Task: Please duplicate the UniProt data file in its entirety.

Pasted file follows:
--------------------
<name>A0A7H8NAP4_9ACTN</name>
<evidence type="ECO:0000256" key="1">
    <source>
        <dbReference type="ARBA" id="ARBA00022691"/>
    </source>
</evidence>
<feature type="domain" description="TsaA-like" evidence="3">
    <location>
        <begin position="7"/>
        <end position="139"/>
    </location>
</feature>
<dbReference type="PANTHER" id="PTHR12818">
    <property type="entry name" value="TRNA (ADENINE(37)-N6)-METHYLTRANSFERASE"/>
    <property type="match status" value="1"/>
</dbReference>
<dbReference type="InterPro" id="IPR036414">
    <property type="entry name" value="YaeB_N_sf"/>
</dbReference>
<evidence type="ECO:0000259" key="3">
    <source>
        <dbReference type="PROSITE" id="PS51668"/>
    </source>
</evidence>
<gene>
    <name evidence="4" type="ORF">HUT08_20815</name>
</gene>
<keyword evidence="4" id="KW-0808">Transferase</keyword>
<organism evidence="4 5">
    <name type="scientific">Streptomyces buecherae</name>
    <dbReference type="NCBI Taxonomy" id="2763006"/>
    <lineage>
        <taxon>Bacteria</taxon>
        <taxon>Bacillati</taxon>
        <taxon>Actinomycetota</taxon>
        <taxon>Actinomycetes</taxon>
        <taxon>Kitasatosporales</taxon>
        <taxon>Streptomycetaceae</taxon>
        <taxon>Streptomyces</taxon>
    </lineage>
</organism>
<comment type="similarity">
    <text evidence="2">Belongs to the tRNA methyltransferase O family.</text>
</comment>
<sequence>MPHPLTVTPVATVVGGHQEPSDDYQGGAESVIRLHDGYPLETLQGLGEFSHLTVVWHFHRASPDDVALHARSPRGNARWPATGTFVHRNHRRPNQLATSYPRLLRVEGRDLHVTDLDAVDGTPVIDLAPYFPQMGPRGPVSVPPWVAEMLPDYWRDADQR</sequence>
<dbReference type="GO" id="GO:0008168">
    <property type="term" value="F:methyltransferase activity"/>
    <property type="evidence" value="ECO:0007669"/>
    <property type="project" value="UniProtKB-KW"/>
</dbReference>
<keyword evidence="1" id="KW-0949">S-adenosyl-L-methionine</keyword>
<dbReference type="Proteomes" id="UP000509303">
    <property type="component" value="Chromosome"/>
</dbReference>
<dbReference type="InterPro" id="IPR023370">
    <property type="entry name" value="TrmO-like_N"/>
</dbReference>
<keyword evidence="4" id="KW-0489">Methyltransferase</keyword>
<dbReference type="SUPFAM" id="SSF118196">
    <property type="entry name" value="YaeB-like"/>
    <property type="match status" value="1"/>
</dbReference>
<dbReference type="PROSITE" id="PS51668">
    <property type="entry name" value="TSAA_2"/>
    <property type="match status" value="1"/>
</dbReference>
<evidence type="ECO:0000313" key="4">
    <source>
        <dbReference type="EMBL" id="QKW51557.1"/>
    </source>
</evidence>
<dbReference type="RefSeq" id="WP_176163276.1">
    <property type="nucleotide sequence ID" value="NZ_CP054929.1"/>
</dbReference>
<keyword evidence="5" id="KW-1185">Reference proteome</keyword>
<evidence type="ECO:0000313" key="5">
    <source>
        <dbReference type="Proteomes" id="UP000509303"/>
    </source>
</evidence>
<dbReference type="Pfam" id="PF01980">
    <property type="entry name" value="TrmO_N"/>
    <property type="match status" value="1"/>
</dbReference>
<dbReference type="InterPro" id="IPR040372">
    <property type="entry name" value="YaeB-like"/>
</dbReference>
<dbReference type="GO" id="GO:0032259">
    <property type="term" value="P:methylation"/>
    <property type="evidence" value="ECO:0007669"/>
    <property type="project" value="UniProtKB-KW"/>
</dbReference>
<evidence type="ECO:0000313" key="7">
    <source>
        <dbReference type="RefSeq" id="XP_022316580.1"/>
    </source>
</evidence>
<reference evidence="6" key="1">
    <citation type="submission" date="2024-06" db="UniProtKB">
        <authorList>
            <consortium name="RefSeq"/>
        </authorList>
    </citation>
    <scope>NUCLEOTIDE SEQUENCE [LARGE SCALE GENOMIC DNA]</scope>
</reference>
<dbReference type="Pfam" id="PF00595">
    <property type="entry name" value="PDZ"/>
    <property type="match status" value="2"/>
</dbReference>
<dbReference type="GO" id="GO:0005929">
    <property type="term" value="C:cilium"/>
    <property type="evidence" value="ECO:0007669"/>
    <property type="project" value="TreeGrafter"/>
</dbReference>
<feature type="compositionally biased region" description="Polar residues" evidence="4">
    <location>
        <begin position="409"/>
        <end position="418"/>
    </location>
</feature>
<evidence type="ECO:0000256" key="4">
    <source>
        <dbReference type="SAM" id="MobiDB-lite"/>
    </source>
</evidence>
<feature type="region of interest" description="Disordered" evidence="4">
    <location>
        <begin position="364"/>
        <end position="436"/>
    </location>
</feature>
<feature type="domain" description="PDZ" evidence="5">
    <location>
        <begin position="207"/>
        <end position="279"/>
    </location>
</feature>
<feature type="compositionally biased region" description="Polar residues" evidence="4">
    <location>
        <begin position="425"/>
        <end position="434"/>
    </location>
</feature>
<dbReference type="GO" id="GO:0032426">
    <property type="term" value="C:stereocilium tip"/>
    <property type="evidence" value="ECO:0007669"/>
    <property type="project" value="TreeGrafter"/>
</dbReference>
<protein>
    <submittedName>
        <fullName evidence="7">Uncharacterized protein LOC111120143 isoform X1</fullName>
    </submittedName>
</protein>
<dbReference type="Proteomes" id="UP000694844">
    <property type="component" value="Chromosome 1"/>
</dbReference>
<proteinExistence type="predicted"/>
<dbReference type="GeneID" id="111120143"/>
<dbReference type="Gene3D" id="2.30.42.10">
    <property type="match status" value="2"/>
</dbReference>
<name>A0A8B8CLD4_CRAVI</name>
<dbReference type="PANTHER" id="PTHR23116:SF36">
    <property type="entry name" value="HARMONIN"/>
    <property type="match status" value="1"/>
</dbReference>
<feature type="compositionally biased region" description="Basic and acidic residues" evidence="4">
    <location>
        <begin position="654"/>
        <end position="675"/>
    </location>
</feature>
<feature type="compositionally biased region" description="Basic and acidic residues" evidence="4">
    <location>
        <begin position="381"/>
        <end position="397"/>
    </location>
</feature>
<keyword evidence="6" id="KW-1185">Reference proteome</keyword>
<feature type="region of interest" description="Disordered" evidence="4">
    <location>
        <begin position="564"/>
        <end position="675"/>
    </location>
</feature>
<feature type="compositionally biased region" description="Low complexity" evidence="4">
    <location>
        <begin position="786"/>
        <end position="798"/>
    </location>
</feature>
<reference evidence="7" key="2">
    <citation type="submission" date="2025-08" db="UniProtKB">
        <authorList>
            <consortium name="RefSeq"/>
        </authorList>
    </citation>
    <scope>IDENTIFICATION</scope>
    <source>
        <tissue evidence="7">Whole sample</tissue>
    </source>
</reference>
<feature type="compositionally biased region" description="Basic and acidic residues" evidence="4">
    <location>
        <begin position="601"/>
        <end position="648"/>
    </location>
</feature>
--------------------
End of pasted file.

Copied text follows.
<name>A0A7H8NAP4_9ACTN</name>
<evidence type="ECO:0000256" key="1">
    <source>
        <dbReference type="ARBA" id="ARBA00022691"/>
    </source>
</evidence>
<feature type="domain" description="TsaA-like" evidence="3">
    <location>
        <begin position="7"/>
        <end position="139"/>
    </location>
</feature>
<dbReference type="PANTHER" id="PTHR12818">
    <property type="entry name" value="TRNA (ADENINE(37)-N6)-METHYLTRANSFERASE"/>
    <property type="match status" value="1"/>
</dbReference>
<dbReference type="InterPro" id="IPR036414">
    <property type="entry name" value="YaeB_N_sf"/>
</dbReference>
<evidence type="ECO:0000259" key="3">
    <source>
        <dbReference type="PROSITE" id="PS51668"/>
    </source>
</evidence>
<gene>
    <name evidence="4" type="ORF">HUT08_20815</name>
</gene>
<keyword evidence="4" id="KW-0808">Transferase</keyword>
<organism evidence="4 5">
    <name type="scientific">Streptomyces buecherae</name>
    <dbReference type="NCBI Taxonomy" id="2763006"/>
    <lineage>
        <taxon>Bacteria</taxon>
        <taxon>Bacillati</taxon>
        <taxon>Actinomycetota</taxon>
        <taxon>Actinomycetes</taxon>
        <taxon>Kitasatosporales</taxon>
        <taxon>Streptomycetaceae</taxon>
        <taxon>Streptomyces</taxon>
    </lineage>
</organism>
<comment type="similarity">
    <text evidence="2">Belongs to the tRNA methyltransferase O family.</text>
</comment>
<sequence>MPHPLTVTPVATVVGGHQEPSDDYQGGAESVIRLHDGYPLETLQGLGEFSHLTVVWHFHRASPDDVALHARSPRGNARWPATGTFVHRNHRRPNQLATSYPRLLRVEGRDLHVTDLDAVDGTPVIDLAPYFPQMGPRGPVSVPPWVAEMLPDYWRDADQR</sequence>
<dbReference type="GO" id="GO:0008168">
    <property type="term" value="F:methyltransferase activity"/>
    <property type="evidence" value="ECO:0007669"/>
    <property type="project" value="UniProtKB-KW"/>
</dbReference>
<keyword evidence="1" id="KW-0949">S-adenosyl-L-methionine</keyword>
<dbReference type="Proteomes" id="UP000509303">
    <property type="component" value="Chromosome"/>
</dbReference>
<dbReference type="InterPro" id="IPR023370">
    <property type="entry name" value="TrmO-like_N"/>
</dbReference>
<keyword evidence="4" id="KW-0489">Methyltransferase</keyword>
<dbReference type="SUPFAM" id="SSF118196">
    <property type="entry name" value="YaeB-like"/>
    <property type="match status" value="1"/>
</dbReference>
<dbReference type="PROSITE" id="PS51668">
    <property type="entry name" value="TSAA_2"/>
    <property type="match status" value="1"/>
</dbReference>
<evidence type="ECO:0000313" key="4">
    <source>
        <dbReference type="EMBL" id="QKW51557.1"/>
    </source>
</evidence>
<dbReference type="RefSeq" id="WP_176163276.1">
    <property type="nucleotide sequence ID" value="NZ_CP054929.1"/>
</dbReference>
<keyword evidence="5" id="KW-1185">Reference proteome</keyword>
<evidence type="ECO:0000313" key="5">
    <source>
        <dbReference type="Proteomes" id="UP000509303"/>
    </source>
</evidence>
<dbReference type="Pfam" id="PF01980">
    <property type="entry name" value="TrmO_N"/>
    <property type="match status" value="1"/>
</dbReference>
<dbReference type="InterPro" id="IPR040372">
    <property type="entry name" value="YaeB-like"/>
</dbReference>
<dbReference type="GO" id="GO:0032259">
    <property type="term" value="P:methylation"/>
    <property type="evidence" value="ECO:0007669"/>
    <property type="project" value="UniProtKB-KW"/>
</dbReference>
<evidence type="ECO:0000313" key="7">
    <source>
        <dbReference type="RefSeq" id="XP_022316580.1"/>
    </source>
</evidence>
<reference evidence="6" key="1">
    <citation type="submission" date="2024-06" db="UniProtKB">
        <authorList>
            <consortium name="RefSeq"/>
        </authorList>
    </citation>
    <scope>NUCLEOTIDE SEQUENCE [LARGE SCALE GENOMIC DNA]</scope>
</reference>
<dbReference type="Pfam" id="PF00595">
    <property type="entry name" value="PDZ"/>
    <property type="match status" value="2"/>
</dbReference>
<dbReference type="GO" id="GO:0005929">
    <property type="term" value="C:cilium"/>
    <property type="evidence" value="ECO:0007669"/>
    <property type="project" value="TreeGrafter"/>
</dbReference>
<feature type="compositionally biased region" description="Polar residues" evidence="4">
    <location>
        <begin position="409"/>
        <end position="418"/>
    </location>
</feature>
<evidence type="ECO:0000256" key="4">
    <source>
        <dbReference type="SAM" id="MobiDB-lite"/>
    </source>
</evidence>
<feature type="region of interest" description="Disordered" evidence="4">
    <location>
        <begin position="364"/>
        <end position="436"/>
    </location>
</feature>
<feature type="domain" description="PDZ" evidence="5">
    <location>
        <begin position="207"/>
        <end position="279"/>
    </location>
</feature>
<feature type="compositionally biased region" description="Polar residues" evidence="4">
    <location>
        <begin position="425"/>
        <end position="434"/>
    </location>
</feature>
<dbReference type="GO" id="GO:0032426">
    <property type="term" value="C:stereocilium tip"/>
    <property type="evidence" value="ECO:0007669"/>
    <property type="project" value="TreeGrafter"/>
</dbReference>
<protein>
    <submittedName>
        <fullName evidence="7">Uncharacterized protein LOC111120143 isoform X1</fullName>
    </submittedName>
</protein>
<dbReference type="Proteomes" id="UP000694844">
    <property type="component" value="Chromosome 1"/>
</dbReference>
<proteinExistence type="predicted"/>
<dbReference type="GeneID" id="111120143"/>
<dbReference type="Gene3D" id="2.30.42.10">
    <property type="match status" value="2"/>
</dbReference>
<name>A0A8B8CLD4_CRAVI</name>
<dbReference type="PANTHER" id="PTHR23116:SF36">
    <property type="entry name" value="HARMONIN"/>
    <property type="match status" value="1"/>
</dbReference>
<feature type="compositionally biased region" description="Basic and acidic residues" evidence="4">
    <location>
        <begin position="654"/>
        <end position="675"/>
    </location>
</feature>
<feature type="compositionally biased region" description="Basic and acidic residues" evidence="4">
    <location>
        <begin position="381"/>
        <end position="397"/>
    </location>
</feature>
<keyword evidence="6" id="KW-1185">Reference proteome</keyword>
<feature type="region of interest" description="Disordered" evidence="4">
    <location>
        <begin position="564"/>
        <end position="675"/>
    </location>
</feature>
<feature type="compositionally biased region" description="Low complexity" evidence="4">
    <location>
        <begin position="786"/>
        <end position="798"/>
    </location>
</feature>
<reference evidence="7" key="2">
    <citation type="submission" date="2025-08" db="UniProtKB">
        <authorList>
            <consortium name="RefSeq"/>
        </authorList>
    </citation>
    <scope>IDENTIFICATION</scope>
    <source>
        <tissue evidence="7">Whole sample</tissue>
    </source>
</reference>
<feature type="compositionally biased region" description="Basic and acidic residues" evidence="4">
    <location>
        <begin position="601"/>
        <end position="648"/>
    </location>
</feature>